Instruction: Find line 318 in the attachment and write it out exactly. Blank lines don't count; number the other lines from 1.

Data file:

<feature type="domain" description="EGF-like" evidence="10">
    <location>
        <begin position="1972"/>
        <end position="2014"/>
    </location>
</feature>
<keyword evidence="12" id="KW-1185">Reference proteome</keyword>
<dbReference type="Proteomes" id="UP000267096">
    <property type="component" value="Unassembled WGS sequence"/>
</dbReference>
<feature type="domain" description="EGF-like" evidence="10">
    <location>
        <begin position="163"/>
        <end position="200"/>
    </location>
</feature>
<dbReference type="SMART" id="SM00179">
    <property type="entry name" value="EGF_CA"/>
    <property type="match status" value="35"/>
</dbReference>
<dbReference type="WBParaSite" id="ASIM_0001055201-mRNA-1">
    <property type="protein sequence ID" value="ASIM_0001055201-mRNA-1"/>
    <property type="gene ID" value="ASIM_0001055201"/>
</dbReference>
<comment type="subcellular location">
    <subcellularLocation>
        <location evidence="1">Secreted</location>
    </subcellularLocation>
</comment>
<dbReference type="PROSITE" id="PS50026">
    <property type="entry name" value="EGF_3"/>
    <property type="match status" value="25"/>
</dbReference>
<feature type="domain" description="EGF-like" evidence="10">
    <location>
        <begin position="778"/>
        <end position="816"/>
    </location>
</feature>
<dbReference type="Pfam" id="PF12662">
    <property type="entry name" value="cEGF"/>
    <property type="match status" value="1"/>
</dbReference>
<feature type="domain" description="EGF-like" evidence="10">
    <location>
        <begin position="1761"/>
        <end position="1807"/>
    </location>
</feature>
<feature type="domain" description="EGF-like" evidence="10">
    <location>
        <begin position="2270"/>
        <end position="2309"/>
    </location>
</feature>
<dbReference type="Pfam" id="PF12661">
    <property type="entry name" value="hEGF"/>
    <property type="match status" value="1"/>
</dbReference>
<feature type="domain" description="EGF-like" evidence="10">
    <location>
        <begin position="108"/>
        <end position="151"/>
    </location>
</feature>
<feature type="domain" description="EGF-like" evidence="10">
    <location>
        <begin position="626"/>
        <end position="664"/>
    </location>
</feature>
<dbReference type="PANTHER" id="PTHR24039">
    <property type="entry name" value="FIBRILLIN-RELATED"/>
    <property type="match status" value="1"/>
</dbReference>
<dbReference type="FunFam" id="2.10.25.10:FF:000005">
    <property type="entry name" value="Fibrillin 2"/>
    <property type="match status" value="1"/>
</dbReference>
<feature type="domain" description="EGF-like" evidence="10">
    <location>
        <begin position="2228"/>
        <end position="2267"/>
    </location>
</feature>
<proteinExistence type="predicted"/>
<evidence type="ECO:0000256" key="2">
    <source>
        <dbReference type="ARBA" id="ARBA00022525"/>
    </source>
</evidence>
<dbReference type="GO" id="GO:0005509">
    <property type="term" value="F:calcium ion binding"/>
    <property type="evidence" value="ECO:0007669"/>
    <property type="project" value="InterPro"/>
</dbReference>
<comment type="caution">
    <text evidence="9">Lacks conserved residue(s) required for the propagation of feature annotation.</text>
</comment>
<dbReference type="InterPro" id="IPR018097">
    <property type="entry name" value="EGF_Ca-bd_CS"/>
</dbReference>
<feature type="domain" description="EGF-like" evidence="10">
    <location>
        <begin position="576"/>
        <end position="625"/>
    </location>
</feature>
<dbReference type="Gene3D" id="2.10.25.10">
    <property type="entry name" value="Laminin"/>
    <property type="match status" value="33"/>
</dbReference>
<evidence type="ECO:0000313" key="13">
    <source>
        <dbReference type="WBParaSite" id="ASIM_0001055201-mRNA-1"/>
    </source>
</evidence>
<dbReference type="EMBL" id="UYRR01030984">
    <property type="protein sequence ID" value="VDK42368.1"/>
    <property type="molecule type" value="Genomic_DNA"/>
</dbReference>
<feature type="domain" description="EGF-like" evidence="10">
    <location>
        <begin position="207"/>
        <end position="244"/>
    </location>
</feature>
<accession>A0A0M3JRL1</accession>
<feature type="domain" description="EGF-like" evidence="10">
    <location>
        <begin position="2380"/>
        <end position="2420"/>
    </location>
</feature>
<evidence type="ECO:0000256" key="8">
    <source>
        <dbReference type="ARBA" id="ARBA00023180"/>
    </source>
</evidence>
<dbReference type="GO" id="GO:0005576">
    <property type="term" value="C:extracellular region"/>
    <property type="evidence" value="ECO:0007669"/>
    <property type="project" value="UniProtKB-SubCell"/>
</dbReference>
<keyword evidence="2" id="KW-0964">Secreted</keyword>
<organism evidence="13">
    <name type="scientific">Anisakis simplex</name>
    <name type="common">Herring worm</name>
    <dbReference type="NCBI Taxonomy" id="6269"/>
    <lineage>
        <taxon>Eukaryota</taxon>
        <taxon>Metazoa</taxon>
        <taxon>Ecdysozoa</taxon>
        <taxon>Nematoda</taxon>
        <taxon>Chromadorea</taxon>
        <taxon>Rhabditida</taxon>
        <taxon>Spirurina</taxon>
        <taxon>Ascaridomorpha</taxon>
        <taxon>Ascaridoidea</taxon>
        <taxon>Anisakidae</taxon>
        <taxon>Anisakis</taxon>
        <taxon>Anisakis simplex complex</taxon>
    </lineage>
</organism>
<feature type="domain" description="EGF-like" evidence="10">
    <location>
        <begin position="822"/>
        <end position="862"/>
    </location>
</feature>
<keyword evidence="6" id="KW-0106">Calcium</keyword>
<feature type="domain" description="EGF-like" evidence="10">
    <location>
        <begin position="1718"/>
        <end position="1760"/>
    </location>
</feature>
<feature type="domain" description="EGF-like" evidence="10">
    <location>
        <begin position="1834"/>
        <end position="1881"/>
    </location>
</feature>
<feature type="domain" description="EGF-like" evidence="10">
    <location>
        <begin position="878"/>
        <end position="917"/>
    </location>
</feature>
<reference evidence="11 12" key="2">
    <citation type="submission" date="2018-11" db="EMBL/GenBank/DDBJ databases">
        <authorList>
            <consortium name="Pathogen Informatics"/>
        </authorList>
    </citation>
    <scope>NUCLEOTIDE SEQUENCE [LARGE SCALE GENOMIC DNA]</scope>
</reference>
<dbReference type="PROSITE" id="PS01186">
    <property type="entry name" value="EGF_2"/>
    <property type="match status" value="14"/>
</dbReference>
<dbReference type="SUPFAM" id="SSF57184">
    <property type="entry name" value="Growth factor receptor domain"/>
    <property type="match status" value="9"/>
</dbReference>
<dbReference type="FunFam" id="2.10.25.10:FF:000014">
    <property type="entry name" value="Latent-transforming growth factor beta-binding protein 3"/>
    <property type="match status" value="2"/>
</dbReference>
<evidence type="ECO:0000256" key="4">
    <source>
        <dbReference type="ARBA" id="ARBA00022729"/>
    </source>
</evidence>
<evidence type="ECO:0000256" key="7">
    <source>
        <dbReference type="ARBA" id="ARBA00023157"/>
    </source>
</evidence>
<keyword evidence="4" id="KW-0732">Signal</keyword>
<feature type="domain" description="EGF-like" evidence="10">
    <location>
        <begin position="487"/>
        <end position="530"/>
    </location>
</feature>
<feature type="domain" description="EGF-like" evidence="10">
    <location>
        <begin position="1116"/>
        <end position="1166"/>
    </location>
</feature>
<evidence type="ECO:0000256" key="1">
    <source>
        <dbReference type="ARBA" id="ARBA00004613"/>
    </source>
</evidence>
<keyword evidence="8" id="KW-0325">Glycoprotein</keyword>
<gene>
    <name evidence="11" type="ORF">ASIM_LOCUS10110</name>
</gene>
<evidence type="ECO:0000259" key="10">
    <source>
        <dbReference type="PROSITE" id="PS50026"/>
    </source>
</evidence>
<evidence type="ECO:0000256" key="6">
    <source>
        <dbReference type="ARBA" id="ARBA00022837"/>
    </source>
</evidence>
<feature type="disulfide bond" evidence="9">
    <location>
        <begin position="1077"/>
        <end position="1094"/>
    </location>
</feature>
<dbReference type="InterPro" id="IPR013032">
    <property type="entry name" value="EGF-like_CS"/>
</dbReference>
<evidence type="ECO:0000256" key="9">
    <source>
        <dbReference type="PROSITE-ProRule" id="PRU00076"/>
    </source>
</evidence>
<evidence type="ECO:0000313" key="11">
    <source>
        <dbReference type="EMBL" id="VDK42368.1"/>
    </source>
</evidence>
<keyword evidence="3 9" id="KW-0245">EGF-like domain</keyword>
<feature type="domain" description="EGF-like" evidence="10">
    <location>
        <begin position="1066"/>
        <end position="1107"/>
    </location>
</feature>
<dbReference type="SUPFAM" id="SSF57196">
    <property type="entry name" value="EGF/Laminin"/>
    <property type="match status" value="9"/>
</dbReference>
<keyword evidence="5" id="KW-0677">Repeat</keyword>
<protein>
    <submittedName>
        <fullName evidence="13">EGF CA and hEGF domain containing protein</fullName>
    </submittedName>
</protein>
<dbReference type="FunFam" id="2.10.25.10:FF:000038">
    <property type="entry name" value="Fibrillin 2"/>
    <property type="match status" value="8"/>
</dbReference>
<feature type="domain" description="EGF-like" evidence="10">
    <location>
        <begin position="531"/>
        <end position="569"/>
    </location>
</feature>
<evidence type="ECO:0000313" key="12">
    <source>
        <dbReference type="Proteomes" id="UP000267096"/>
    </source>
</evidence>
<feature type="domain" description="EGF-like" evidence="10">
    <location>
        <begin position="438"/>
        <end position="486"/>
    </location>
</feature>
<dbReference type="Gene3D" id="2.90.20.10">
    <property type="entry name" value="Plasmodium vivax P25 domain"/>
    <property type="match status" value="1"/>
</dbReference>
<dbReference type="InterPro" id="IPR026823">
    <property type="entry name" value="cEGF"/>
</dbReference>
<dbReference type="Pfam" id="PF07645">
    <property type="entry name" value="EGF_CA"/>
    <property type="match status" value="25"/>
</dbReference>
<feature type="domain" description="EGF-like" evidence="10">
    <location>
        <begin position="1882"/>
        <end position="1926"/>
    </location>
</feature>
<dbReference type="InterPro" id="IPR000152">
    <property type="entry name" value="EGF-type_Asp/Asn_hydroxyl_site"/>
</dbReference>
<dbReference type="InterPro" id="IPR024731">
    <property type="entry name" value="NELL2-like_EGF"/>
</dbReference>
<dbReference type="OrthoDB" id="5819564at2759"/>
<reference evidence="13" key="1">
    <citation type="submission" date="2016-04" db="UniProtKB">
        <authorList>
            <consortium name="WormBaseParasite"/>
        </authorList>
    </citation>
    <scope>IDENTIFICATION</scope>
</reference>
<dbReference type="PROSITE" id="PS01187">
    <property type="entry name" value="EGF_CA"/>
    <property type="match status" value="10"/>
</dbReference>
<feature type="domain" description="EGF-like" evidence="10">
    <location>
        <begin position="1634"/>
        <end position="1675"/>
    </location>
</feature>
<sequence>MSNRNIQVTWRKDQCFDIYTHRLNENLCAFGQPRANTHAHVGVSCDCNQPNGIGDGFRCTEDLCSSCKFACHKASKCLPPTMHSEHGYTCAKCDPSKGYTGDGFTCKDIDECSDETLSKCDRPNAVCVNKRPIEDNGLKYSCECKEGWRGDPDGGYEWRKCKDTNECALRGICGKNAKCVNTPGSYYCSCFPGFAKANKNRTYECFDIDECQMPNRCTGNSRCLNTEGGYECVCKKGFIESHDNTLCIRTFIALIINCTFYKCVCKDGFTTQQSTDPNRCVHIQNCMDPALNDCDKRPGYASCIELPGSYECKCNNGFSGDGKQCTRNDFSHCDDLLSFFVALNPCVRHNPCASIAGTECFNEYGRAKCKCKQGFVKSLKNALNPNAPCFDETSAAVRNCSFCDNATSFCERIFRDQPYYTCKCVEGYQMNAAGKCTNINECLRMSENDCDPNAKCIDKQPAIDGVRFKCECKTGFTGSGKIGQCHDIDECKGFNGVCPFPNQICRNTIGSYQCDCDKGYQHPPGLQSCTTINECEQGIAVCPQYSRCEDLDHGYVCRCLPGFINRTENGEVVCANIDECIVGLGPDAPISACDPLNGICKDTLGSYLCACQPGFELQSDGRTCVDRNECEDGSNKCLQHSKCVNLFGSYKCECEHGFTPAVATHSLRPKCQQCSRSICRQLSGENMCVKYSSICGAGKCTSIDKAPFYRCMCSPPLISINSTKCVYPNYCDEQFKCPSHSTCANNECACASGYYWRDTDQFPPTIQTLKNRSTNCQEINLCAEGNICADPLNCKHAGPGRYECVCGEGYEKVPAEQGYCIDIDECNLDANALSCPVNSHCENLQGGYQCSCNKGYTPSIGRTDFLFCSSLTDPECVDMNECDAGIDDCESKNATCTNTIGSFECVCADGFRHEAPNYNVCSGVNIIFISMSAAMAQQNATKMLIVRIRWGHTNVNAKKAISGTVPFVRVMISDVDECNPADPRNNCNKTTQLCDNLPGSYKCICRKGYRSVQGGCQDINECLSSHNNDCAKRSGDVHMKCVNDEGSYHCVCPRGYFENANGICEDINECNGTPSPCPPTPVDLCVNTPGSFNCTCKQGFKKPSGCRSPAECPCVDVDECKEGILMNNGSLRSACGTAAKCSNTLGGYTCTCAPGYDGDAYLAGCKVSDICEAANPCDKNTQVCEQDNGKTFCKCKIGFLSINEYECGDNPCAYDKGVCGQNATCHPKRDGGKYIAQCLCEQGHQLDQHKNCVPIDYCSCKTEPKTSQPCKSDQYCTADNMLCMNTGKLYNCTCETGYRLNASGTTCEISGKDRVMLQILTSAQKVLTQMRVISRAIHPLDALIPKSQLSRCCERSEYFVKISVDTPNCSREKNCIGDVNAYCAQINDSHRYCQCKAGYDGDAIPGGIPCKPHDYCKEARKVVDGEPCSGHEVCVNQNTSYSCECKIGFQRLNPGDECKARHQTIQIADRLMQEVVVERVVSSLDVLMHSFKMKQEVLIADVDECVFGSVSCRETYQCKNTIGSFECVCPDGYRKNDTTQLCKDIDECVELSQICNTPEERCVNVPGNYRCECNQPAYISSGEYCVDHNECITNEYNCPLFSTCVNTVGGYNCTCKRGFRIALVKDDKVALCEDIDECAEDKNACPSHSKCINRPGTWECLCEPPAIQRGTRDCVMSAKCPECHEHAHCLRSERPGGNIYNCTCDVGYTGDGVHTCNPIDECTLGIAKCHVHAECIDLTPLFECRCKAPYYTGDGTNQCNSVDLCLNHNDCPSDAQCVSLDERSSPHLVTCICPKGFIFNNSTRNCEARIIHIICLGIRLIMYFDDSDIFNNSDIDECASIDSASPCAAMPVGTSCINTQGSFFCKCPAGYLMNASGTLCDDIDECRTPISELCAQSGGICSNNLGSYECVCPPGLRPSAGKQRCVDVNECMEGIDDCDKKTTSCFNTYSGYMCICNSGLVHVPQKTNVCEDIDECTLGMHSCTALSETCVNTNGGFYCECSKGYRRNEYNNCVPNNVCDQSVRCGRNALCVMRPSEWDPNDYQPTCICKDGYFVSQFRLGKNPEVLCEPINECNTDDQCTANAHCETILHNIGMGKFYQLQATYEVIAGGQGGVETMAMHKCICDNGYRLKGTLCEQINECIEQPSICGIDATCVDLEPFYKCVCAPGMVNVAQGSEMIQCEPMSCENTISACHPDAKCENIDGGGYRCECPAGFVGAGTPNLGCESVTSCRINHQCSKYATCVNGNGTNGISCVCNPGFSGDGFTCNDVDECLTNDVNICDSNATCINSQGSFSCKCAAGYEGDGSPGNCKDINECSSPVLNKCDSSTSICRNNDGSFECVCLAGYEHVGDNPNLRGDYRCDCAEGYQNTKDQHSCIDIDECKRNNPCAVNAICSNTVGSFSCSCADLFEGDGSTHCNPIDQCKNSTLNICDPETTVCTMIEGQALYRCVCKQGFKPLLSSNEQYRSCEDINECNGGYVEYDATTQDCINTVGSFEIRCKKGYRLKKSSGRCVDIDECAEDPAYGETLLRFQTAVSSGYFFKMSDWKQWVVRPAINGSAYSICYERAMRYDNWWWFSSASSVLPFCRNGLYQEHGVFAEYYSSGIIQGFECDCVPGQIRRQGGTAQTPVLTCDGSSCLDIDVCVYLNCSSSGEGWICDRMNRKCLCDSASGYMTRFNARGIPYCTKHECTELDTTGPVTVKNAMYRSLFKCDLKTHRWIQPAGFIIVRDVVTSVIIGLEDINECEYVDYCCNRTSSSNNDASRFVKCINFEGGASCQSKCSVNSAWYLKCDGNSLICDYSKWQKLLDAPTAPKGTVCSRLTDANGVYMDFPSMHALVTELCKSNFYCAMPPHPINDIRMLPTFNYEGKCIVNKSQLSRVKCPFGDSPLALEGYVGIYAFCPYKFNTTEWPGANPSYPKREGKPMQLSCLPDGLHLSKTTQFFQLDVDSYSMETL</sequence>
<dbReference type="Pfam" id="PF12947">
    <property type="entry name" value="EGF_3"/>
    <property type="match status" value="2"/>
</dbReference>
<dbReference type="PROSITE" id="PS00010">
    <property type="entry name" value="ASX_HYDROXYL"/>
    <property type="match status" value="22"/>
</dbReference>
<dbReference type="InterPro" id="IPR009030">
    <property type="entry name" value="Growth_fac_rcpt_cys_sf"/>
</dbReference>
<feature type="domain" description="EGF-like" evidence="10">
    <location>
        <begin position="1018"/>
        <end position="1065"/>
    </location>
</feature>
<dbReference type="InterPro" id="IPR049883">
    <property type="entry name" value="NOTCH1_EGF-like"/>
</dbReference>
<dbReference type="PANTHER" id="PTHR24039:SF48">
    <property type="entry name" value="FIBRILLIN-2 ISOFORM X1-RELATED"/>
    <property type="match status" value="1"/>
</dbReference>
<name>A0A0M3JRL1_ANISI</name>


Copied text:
    <property type="match status" value="25"/>